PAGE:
Definition of Absolut. Meaning of Absolut. Synonyms of Absolut

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Definition of Absolut

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ablative absolute
Ablative Ab"la*tive, (Gram.) The ablative case. ablative absolute, a construction in Latin, in which a noun in the ablative case has a participle (either expressed or implied), agreeing with it in gender, number, and case, both words forming a clause by themselves and being unconnected, grammatically, with the rest of the sentence; as, Tarquinio regnante, Pythagoras venit, i. e., Tarquinius reigning, Pythagoras came.
Absolute
Absolute Ab"so*lute, n. (Geom.) In a plane, the two imaginary circular points at infinity; in space of three dimensions, the imaginary circle at infinity.
absolute blocking
Block system Block system (Railroads) A system by which the track is divided into short sections, as of three or four miles, and trains are so run by the guidance of electric, or combined electric and pneumatic, signals that no train enters a section or block until the preceding train has left it, as in absolute blocking, or that a train may be allowed to follow another into a block as long as it proceeds with excessive caution, as in permissive blocking.
Absolute constant
Constant Con"stant, n. 1. That which is not subject to change; that which is invariable. 2. (Math.) A quantity that does not change its value; -- used in countradistinction to variable. Absolute constant (Math.), one whose value is absolutely the same under all circumstances, as the number 10, or any numeral. Arbitrary constant, an undetermined constant in a differential equation having the same value during all changes in the values of the variables.
Absolute curvature
Curvature Cur"va*ture (k?r"v?-t?r; 135), n. [L. curvatura. See Curvate.] 1. The act of curving, or the state of being bent or curved; a curving or bending, normal or abnormal, as of a line or surface from a rectilinear direction; a bend; a curve. --Cowper. The elegant curvature of their fronds. --Darwin. 2. (Math.) The amount of degree of bending of a mathematical curve, or the tendency at any point to depart from a tangent drawn to the curve at that point. Aberrancy of curvature (Geom.), the deviation of a curve from a circular form. Absolute curvature. See under Absolute. Angle of curvature (Geom.), one that expresses the amount of curvature of a curve. Chord of curvature. See under Chord. Circle of curvature. See Osculating circle of a curve, under Circle. Curvature of the spine (Med.), an abnormal curving of the spine, especially in a lateral direction. Radius of curvature, the radius of the circle of curvature, or osculatory circle, at any point of a curve.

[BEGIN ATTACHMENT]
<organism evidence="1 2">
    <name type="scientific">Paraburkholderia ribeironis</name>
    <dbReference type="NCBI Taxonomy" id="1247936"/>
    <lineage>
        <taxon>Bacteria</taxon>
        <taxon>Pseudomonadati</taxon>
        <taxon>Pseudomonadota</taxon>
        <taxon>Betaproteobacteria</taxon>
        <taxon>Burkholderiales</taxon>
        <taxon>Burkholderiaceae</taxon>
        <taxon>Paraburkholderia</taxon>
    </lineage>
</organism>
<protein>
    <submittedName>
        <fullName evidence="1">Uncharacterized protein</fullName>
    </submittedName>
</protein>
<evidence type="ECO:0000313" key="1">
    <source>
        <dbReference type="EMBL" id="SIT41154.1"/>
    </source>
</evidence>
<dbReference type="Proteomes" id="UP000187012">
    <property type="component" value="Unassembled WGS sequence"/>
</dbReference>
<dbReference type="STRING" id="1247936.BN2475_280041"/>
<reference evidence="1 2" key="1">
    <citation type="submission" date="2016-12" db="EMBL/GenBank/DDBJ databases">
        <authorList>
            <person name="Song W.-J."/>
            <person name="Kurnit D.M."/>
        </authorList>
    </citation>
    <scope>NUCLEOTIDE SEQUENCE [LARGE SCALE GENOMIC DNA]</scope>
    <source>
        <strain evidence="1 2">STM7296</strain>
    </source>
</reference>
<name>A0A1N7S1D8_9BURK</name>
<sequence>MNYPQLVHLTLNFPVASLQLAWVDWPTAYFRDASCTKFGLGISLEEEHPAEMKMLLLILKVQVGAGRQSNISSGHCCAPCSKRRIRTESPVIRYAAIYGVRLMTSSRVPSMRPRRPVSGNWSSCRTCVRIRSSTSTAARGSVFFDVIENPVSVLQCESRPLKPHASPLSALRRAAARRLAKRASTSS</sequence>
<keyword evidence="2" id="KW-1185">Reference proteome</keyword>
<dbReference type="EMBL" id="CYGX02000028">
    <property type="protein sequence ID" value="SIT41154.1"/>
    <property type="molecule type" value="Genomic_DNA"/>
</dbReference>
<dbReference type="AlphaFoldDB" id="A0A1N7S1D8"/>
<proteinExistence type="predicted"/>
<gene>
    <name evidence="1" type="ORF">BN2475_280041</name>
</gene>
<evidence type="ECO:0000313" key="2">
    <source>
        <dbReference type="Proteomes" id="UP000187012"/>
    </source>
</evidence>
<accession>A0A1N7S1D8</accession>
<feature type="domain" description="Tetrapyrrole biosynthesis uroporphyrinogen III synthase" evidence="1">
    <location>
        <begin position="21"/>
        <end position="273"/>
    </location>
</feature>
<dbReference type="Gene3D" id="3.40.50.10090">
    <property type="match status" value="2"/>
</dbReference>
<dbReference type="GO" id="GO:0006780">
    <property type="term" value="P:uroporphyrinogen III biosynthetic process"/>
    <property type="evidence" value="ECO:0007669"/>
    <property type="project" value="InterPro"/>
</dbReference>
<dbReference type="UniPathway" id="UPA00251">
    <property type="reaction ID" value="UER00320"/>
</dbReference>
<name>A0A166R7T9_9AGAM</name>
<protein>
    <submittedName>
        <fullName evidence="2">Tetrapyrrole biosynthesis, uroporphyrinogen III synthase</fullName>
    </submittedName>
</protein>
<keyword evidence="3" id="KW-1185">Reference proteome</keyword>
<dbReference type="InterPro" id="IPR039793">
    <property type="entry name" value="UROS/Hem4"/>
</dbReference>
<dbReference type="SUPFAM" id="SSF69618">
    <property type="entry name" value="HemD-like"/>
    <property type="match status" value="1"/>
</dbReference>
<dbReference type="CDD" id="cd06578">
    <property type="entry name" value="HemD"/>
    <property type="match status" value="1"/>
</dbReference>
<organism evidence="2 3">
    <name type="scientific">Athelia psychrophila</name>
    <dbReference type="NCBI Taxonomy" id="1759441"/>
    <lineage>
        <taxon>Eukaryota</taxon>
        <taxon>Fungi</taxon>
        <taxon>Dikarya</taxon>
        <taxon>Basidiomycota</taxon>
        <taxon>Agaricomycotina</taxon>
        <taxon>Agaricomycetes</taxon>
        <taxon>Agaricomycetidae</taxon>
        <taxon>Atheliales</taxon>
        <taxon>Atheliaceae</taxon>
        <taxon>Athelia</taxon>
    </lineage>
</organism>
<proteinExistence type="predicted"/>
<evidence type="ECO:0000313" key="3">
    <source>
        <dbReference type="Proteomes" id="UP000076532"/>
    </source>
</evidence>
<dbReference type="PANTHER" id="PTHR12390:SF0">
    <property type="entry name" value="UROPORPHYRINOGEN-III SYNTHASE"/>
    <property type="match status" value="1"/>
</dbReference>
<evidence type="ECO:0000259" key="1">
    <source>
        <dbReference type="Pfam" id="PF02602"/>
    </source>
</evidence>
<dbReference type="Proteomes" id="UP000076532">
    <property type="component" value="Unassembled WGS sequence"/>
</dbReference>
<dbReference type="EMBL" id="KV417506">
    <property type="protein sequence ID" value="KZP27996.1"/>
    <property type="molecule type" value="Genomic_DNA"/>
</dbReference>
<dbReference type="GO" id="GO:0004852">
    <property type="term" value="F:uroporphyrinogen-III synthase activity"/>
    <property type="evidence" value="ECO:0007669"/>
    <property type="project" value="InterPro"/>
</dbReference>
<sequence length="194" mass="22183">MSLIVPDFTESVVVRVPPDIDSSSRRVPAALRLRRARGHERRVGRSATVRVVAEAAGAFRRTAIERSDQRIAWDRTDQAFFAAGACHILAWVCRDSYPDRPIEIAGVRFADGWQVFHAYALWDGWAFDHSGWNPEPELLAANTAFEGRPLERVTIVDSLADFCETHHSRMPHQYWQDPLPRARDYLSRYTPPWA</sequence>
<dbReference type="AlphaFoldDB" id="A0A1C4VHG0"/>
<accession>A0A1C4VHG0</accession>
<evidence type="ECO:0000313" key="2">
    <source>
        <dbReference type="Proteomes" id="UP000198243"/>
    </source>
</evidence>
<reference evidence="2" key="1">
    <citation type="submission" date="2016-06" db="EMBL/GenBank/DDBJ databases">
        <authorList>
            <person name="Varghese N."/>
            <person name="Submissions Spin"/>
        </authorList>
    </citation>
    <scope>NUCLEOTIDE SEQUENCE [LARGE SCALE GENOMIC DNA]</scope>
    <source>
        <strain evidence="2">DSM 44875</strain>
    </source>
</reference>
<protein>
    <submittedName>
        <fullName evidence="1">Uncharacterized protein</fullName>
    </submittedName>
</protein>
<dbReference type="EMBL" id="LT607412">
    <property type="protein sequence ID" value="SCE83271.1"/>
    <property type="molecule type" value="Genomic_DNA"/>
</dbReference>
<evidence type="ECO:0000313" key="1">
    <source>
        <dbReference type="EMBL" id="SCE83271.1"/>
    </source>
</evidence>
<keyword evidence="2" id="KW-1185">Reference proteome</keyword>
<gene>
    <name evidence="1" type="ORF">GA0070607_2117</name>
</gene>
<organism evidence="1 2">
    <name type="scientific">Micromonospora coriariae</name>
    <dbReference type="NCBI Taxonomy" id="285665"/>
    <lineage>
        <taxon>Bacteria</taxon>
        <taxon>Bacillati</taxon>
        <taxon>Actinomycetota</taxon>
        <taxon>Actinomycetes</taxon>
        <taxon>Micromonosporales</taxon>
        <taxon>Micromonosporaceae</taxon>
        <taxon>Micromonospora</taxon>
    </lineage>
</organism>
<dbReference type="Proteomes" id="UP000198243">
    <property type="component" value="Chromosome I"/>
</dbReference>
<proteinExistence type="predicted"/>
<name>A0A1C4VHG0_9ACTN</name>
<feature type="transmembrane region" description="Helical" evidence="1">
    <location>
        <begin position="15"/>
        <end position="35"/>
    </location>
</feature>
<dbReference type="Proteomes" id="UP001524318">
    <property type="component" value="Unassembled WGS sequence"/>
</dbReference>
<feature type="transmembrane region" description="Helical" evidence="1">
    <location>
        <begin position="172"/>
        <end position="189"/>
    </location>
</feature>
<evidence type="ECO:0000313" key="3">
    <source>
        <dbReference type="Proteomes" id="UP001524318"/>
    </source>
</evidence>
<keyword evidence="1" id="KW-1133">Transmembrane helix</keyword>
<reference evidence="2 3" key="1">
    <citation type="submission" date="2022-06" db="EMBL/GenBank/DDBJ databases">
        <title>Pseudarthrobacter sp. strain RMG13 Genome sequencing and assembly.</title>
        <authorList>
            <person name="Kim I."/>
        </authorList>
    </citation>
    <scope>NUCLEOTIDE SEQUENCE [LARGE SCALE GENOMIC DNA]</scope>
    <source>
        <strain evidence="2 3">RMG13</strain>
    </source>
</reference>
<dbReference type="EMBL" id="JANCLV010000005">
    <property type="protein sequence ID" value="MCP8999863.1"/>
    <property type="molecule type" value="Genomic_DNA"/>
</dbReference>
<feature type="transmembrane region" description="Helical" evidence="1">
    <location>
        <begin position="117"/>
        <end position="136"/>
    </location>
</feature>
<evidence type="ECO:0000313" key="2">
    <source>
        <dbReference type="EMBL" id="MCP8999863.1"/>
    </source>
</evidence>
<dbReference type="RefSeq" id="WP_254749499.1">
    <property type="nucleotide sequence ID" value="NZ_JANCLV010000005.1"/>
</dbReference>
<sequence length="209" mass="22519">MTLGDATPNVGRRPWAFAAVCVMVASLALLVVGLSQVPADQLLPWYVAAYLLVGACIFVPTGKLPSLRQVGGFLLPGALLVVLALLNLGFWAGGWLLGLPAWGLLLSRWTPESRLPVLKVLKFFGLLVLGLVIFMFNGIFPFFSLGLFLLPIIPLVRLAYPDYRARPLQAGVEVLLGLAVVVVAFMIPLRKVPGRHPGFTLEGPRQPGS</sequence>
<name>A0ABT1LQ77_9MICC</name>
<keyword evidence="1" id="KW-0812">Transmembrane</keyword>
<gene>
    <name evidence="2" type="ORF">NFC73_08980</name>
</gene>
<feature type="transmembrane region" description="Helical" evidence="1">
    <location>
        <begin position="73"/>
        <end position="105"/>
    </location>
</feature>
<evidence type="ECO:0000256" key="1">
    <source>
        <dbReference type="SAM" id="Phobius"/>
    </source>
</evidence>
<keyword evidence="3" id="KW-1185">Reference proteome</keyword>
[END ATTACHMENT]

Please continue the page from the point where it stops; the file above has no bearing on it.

Absolute space
Space Space (sp[=a]s), n. [OE. space, F. espace, from L. spatium space; cf. Gr. spa^n to draw, to tear; perh. akin to E. span. Cf. Expatiate.] 1. Extension, considered independently of anything which it may contain; that which makes extended objects conceivable and possible. Pure space is capable neither of resistance nor motion. --Locke. 2. Place, having more or less extension; room. They gave him chase, and hunted him as hare; Long had he no space to dwell [in]. --R. of Brunne. While I have time and space. --Chaucer. 3. A quantity or portion of extension; distance from one thing to another; an interval between any two or more objects; as, the space between two stars or two hills; the sound was heard for the space of a mile. Put a space betwixt drove and drove. --Gen. xxxii. 16. 4. Quantity of time; an interval between two points of time; duration; time. ``Grace God gave him here, this land to keep long space.' --R. of brunne. Nine times the space that measures day and night. --Milton. God may defer his judgments for a time, and give a people a longer space of repentance. --Tillotson. 5. A short time; a while. [R.] ``To stay your deadly strife a space.' --Spenser. 6. Walk; track; path; course. [Obs.] This ilke [same] monk let old things pace, And held after the new world the space. --Chaucer. 7. (print.) (a) A small piece of metal cast lower than a face type, so as not to receive the ink in printing, -- used to separate words or letters. (b) The distance or interval between words or letters in the lines, or between lines, as in books. Note: Spaces are of different thicknesses to enable the compositor to arrange the words at equal distances from each other in the same line. 8. (Mus.) One of the intervals, or open places, between the lines of the staff. Absolute space, Euclidian space, etc. See under Absolute, Euclidian, etc. Space line (Print.), a thin piece of metal used by printers to open the lines of type to a regular distance from each other, and for other purposes; a lead. --Hansard. Space rule (Print.), a fine, thin, short metal rule of the same height as the type, used in printing short lines in tabular matter.
Absolute superlative
Absolute superlative, a superlative in an absolute rather than in a comparative or exclusive sense. See Elative.
Absolute zero